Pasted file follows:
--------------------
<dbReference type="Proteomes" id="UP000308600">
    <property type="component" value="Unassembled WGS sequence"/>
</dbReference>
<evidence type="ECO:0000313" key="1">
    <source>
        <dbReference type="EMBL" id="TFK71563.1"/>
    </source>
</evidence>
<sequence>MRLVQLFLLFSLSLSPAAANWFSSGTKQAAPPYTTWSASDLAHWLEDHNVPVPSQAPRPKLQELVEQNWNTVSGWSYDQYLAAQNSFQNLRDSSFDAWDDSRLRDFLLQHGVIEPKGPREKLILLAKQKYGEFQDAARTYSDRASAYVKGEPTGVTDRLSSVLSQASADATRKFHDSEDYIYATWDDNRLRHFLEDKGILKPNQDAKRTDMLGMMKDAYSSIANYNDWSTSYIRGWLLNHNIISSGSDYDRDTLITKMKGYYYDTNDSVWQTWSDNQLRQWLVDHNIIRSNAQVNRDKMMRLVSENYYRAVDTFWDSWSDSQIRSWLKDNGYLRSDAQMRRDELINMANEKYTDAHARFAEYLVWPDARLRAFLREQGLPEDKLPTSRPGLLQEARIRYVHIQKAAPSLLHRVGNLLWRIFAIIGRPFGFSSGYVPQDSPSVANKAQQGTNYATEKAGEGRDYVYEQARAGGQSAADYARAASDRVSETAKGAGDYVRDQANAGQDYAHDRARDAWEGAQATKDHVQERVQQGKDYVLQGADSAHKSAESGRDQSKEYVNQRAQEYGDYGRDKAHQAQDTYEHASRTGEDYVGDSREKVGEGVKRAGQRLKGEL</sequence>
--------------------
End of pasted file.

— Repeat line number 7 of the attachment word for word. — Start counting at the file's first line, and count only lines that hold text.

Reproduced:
    </source>